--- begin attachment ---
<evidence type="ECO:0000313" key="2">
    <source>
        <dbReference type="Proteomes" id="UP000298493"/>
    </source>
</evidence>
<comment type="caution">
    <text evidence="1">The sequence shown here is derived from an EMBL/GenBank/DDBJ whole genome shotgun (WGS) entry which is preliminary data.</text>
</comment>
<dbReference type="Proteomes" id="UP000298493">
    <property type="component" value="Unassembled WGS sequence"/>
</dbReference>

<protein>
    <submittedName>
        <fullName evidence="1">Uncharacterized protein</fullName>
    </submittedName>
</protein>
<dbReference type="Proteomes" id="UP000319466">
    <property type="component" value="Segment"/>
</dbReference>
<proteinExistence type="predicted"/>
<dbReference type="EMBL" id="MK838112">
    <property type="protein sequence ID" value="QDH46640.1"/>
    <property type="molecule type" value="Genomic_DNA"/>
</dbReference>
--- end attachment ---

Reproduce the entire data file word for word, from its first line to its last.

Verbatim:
<evidence type="ECO:0000313" key="2">
    <source>
        <dbReference type="Proteomes" id="UP000298493"/>
    </source>
</evidence>
<comment type="caution">
    <text evidence="1">The sequence shown here is derived from an EMBL/GenBank/DDBJ whole genome shotgun (WGS) entry which is preliminary data.</text>
</comment>
<dbReference type="Proteomes" id="UP000298493">
    <property type="component" value="Unassembled WGS sequence"/>
</dbReference>

<protein>
    <submittedName>
        <fullName evidence="1">Uncharacterized protein</fullName>
    </submittedName>
</protein>
<dbReference type="Proteomes" id="UP000319466">
    <property type="component" value="Segment"/>
</dbReference>
<proteinExistence type="predicted"/>
<dbReference type="EMBL" id="MK838112">
    <property type="protein sequence ID" value="QDH46640.1"/>
    <property type="molecule type" value="Genomic_DNA"/>
</dbReference>